# The largest rectangle in a stair case polygon with n vertices

Let's define a stair case polygon to be a polygon look like the following.

Let the lower left most point to be the origin, all edges are axis-aligned.

One can see if we remove a stair case polygon from a rectangle, we get another stair case polygon.

Let $S_k$ be some $k$ vertices stair case polygon. Let $A(x)$ be the area of the polygon x. Let $R_k$ be the largest axis-aligned rectangle that is contained in $S_k$

What can we say about the lower bound of $\frac{A(R_k)}{A(S_k)}$?

Currently I know $\frac{A(R_k)}{A(S_k)} \geq \frac{1}{(k-4)/2 + 1}$

Define the maximal rectangle as a rectangle that can't be stretched in any direction without going outside the polygon. There are only $(k-4)/2 + 1$ maximal rectangles, the union covers the entire polygon. Then at least one have area $\geq \frac{1}{(k-4)/2 + 1}$

I wonder does there exist a better lower bound? Or can we prove that's the best possible?

Motivation, I originally had a conjecture, that for any bounded continuous monotonic decreasing convex function defined in $[0,a]$ as $f(x)$. The maximal $xf(x)$ over the area under $f(x)$ is a constant. It turns out to be false, counterexample $f(x) = 1/x$. So now I'm doing this for a discrete version, the maximal $xf_k(x)$ over the area under $f_k(x)$ is a function of $k$, where $f_k(x)$ is the average value of $f(x)$ in each of the $k$ partitions of $[0,a]$.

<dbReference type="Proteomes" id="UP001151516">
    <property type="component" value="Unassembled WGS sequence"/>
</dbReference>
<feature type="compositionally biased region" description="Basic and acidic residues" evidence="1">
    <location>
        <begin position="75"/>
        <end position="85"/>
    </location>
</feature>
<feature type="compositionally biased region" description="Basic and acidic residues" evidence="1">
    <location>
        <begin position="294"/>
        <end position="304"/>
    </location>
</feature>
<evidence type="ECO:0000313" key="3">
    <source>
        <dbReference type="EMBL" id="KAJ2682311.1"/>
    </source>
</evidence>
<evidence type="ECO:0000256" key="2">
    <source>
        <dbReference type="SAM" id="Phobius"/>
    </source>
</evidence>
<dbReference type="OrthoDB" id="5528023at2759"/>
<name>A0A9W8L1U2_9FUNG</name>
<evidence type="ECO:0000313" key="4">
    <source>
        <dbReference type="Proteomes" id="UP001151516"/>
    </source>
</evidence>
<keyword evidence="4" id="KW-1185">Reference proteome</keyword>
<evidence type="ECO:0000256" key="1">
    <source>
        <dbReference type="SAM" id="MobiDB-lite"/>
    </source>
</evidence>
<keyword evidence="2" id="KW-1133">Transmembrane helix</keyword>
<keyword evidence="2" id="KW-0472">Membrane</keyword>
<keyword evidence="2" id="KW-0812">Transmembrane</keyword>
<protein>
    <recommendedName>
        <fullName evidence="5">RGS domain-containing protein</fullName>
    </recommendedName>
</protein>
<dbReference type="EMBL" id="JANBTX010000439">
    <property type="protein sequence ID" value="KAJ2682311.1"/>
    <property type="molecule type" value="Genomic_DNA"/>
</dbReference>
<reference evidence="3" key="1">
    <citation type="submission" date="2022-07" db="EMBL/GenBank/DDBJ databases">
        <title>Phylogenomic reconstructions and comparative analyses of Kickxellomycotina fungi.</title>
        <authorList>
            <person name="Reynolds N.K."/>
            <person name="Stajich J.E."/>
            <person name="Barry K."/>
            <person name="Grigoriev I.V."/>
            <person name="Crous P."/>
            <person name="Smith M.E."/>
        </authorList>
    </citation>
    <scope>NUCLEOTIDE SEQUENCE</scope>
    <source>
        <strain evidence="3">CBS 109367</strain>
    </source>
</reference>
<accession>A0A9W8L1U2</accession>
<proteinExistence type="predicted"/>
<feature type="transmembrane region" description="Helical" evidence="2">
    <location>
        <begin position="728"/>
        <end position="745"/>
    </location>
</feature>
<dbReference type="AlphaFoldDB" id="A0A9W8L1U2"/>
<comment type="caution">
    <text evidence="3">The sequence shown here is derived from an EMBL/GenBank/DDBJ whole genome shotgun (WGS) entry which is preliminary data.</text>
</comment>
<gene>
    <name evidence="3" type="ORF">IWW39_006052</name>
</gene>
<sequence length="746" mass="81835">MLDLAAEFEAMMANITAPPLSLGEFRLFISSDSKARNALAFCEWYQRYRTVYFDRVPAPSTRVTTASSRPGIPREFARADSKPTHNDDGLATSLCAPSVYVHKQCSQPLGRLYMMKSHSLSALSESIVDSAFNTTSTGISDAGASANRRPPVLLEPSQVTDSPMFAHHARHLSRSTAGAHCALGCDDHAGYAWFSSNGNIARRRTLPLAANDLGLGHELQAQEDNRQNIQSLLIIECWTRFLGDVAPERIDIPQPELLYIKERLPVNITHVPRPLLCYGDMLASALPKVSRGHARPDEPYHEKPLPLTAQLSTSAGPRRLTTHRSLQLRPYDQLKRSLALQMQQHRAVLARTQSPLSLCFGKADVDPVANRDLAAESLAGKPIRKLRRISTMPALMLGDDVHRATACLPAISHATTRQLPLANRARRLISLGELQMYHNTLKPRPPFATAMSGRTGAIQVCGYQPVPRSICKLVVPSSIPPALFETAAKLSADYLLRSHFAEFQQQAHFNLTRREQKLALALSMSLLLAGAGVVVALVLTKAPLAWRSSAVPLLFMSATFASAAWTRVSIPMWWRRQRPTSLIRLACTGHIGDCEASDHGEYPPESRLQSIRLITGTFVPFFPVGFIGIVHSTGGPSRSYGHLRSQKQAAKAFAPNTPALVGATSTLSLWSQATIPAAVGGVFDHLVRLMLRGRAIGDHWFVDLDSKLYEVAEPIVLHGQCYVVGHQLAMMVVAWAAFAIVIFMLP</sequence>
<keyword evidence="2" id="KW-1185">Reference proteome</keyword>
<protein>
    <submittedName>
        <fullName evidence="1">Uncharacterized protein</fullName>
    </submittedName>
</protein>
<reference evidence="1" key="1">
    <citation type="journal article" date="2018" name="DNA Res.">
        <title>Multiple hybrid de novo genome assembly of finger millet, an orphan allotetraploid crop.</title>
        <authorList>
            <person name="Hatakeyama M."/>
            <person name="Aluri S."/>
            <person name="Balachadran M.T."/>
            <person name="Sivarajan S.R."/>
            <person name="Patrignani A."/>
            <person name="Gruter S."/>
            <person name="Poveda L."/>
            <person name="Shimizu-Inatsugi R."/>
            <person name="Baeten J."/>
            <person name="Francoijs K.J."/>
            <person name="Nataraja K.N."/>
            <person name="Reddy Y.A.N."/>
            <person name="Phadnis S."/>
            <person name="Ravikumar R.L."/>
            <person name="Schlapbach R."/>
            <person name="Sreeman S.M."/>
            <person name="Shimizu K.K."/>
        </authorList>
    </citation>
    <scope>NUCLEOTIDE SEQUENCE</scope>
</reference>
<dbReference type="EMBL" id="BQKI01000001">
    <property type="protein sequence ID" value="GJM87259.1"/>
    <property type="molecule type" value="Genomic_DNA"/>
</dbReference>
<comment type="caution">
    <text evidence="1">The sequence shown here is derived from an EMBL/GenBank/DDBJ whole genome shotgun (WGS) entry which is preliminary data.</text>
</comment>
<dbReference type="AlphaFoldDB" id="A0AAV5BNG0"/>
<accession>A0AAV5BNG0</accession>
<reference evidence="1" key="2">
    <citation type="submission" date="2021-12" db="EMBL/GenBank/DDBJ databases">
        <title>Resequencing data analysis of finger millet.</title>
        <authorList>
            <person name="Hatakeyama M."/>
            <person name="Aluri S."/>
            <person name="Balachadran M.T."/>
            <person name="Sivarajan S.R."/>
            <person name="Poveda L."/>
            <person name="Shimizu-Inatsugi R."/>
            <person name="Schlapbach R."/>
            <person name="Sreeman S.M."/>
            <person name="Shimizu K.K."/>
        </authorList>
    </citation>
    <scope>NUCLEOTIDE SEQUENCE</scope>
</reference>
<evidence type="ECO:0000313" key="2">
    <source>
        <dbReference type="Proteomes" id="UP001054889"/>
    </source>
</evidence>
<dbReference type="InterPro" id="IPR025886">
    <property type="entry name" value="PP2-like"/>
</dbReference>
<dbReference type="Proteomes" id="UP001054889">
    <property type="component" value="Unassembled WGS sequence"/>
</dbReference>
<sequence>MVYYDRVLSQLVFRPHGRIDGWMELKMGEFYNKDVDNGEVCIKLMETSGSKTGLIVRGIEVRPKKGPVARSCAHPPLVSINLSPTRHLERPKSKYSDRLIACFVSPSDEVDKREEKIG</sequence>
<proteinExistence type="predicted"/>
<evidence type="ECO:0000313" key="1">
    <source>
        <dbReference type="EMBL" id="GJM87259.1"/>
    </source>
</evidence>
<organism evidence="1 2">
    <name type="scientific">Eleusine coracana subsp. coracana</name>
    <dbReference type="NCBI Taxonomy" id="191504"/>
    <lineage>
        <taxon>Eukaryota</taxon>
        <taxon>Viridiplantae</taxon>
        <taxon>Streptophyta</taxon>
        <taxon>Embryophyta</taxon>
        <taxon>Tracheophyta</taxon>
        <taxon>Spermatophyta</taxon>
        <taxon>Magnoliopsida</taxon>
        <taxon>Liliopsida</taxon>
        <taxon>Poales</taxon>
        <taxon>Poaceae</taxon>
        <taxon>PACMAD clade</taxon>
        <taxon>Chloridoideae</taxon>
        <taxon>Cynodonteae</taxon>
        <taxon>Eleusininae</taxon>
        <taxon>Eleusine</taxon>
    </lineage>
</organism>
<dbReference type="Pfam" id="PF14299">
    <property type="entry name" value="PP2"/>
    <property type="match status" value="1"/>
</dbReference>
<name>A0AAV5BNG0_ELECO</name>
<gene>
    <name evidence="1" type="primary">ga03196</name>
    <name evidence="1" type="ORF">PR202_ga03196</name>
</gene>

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I think at some vertices you need to make 90 degrees left turns also, no? – Willie Wong Feb 2 '11 at 15:46
Also, what is $x$ in your expression $\frac{1}{(x-4)/2 +1}$? Is that supposed to be $k$? – Willie Wong Feb 2 '11 at 15:48
Thanks, it's now fixed. – Chao Xu Feb 2 '11 at 15:56

## 1 Answer

I claim the estimate you have is sharp, but not attained.

That it is not attained is clear, since a decomposition by maximal polygons will always have some overlap.

To show that it is sharp, consider the following construction. Let $k$ be fixed. Let $1 > \epsilon > 0$ be a small positive number. Start with the unit square ($1\times 1$). Add to it the following maximal polygons, one at a time: $\epsilon^j \times \epsilon^{-j}$ for each $0 < j < (k-4)/2 + 1$. So each maximal polygon has area 1.

Each additional maximal polygon adds an area of $\epsilon^j \times (\epsilon^{-j} - \epsilon^{-(j-1)}) = 1 - \epsilon$ (the amount it protrudes from what is already there).

So the total area $A(S_k)$ for this figure is $\frac{k-4}{2}(1-\epsilon) + 1$. By choosing $\epsilon$ as small as you want you can make $A(R_k)/A(S_k) = \left((k-4)(1-\epsilon)/2 + 1\right)^{-1}$ as close to the bound you derived as possible.

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